Friday, January 25, 2013
Binge Drinking: It’s Not Just for Men
Excessive alcohol consumption is on the rise, especially among teens and women.
Written by Beth Phillips
Ordering alcohol at a bar or restaurant can be tricky, because serving sizes are often more than one standard drink.
A recent study by the Centers for Disease Control and Prevention (CDC) highlighted binge drinking in high school girls and women as an under recognized problem.
Long known as dangerous, binge drinking had predominantly been classified as problematic mostly in boys and men. Although the problem remains greater in men than women, the new CDC data shows that 20 percent of high school girls and 25 percent of college age women now report binge drinking.
This is a concern because adolescents who drink increase their risk for alcoholism later in life four fold. About 18 million Americans have an alcohol use disorder, according to the National Institute on Alcohol Abuse and Alcoholism (NIAAA).
Although not all binge drinkers are alcoholics, the study also shows about 50 percent of all the alcohol consumed by U.S. adults is consumed during a binge drinking session.
Experts from the South Plains Alcohol and Addiction Research Center (SPAARC) agree that most people don’t actually know what binge drinking is, much less understand what constitutes a standard drink, what alcohol levels are considered unhealthy, or that men and women respond differently to alcohol.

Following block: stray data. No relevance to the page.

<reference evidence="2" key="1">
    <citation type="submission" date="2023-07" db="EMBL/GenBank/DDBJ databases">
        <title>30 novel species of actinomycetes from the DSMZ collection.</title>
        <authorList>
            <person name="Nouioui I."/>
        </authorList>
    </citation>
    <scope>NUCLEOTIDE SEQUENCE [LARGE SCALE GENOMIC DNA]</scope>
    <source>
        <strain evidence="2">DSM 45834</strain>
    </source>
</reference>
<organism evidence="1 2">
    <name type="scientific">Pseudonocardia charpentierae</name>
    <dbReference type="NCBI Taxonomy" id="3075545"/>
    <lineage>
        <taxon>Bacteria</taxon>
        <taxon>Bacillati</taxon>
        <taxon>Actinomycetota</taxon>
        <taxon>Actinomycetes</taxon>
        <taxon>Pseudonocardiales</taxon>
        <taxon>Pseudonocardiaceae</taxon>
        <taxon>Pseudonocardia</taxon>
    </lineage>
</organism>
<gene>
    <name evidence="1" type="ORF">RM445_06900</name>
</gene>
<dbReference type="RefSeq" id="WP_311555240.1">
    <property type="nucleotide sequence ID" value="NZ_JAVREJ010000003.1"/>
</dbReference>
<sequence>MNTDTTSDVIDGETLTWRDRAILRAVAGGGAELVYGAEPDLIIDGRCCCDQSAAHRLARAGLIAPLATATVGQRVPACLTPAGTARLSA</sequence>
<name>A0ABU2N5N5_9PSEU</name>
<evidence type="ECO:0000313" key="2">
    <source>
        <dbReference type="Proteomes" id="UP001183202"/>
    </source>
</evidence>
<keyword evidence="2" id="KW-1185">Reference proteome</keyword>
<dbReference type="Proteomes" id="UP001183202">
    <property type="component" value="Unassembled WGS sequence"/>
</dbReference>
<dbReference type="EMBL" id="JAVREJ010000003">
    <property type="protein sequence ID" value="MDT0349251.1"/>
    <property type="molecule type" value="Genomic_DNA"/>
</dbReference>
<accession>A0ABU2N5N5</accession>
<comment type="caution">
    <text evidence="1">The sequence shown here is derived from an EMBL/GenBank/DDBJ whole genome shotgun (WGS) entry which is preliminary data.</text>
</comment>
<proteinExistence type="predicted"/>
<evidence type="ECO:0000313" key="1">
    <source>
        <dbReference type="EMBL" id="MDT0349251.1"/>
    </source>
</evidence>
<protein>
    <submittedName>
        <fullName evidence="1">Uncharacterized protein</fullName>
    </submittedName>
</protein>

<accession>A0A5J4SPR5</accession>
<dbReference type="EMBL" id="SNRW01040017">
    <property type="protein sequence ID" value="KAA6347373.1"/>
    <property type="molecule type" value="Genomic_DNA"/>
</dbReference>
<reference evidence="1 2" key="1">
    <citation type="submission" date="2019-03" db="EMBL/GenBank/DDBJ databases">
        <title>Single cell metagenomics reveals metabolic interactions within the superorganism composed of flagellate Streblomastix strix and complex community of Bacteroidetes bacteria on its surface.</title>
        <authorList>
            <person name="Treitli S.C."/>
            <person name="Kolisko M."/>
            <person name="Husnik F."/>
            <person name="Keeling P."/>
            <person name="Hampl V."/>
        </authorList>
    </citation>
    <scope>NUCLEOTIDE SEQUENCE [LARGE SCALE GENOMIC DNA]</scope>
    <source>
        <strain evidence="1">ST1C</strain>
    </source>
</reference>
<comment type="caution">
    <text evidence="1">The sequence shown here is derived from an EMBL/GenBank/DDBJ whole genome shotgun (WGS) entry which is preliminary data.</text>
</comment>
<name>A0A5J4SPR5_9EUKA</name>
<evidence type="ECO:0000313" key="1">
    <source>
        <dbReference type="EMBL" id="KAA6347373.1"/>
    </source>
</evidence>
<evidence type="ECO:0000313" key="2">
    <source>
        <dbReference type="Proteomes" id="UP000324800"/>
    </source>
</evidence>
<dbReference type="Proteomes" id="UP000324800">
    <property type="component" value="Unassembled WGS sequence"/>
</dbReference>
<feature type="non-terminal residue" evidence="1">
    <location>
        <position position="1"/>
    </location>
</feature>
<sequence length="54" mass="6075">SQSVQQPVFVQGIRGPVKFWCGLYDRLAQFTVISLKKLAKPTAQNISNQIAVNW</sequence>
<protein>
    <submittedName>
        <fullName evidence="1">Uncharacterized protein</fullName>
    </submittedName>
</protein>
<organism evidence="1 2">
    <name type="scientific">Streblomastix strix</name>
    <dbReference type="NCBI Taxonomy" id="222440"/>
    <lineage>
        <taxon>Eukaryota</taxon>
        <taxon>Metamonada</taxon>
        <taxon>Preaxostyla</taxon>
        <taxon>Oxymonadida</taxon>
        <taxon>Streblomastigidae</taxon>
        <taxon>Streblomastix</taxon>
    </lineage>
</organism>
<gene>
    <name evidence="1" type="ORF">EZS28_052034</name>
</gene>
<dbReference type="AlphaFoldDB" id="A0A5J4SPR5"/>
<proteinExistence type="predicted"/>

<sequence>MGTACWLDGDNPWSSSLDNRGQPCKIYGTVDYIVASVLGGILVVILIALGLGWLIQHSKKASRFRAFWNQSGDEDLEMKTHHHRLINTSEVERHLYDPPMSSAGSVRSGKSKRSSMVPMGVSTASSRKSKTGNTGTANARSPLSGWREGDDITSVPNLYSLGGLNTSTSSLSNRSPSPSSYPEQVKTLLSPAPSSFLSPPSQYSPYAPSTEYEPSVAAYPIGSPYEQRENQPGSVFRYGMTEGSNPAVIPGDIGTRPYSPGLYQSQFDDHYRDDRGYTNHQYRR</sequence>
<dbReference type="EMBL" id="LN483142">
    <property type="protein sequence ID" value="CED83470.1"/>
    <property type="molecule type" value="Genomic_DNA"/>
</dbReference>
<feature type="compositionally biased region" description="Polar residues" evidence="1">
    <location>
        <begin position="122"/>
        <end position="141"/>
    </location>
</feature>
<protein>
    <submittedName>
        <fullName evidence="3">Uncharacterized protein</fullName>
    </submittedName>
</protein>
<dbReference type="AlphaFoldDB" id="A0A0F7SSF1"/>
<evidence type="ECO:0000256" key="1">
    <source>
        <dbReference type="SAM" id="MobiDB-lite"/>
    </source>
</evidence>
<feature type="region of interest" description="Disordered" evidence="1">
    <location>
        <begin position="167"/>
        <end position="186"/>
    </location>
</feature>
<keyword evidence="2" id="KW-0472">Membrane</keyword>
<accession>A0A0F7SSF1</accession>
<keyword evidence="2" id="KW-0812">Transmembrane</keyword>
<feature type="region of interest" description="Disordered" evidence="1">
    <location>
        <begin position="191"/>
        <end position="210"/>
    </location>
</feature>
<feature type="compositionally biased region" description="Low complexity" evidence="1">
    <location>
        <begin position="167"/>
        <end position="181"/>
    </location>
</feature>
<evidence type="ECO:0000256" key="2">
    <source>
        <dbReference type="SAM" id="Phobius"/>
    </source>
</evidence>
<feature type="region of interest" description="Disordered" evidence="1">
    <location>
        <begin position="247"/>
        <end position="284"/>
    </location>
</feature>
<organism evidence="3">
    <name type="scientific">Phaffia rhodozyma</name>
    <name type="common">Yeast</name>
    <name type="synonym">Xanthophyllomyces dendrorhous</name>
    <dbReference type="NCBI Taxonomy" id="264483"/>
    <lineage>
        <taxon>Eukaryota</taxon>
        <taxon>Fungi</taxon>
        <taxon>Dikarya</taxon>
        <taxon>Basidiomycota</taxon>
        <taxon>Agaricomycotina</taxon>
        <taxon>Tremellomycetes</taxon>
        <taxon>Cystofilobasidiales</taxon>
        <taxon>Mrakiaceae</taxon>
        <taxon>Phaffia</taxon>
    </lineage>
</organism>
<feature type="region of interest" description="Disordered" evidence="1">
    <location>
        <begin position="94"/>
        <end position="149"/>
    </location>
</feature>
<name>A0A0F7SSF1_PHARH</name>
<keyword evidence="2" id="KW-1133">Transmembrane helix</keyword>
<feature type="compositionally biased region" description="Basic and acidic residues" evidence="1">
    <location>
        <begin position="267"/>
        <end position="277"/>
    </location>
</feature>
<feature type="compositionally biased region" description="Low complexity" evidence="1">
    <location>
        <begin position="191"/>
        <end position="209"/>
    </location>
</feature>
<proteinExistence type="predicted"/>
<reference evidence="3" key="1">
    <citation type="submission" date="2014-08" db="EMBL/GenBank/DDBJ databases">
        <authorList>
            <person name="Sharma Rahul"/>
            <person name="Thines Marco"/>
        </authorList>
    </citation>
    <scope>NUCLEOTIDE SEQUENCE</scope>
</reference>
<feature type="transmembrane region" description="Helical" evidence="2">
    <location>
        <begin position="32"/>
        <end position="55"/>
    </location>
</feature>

SPAARC is a research group that uses a translational, multidisciplinary and collaborative approach to investigate the connection between the genetics of predisposition and the molecular neurobiological consequences of drug and alcohol use to the related cognition, behavior and physiology. They also focus on finding interventions for fetal alcohol syndrome disorders (FASD).
What is Binge Drinking?
The NIAAA defines high-risk binge drinking as reaching a blood alcohol concentration level of 0.08, the legal driving limit in most states. For the average-sized woman or man, this usually occurs after consuming about four or five drinks, respectively, in one sitting.
Consequences of binge drinking can include impaired judgment as well as tissue damage to the brain, heart, liver, pancreas, an increased risk of certain cancers, and a weakened immune system.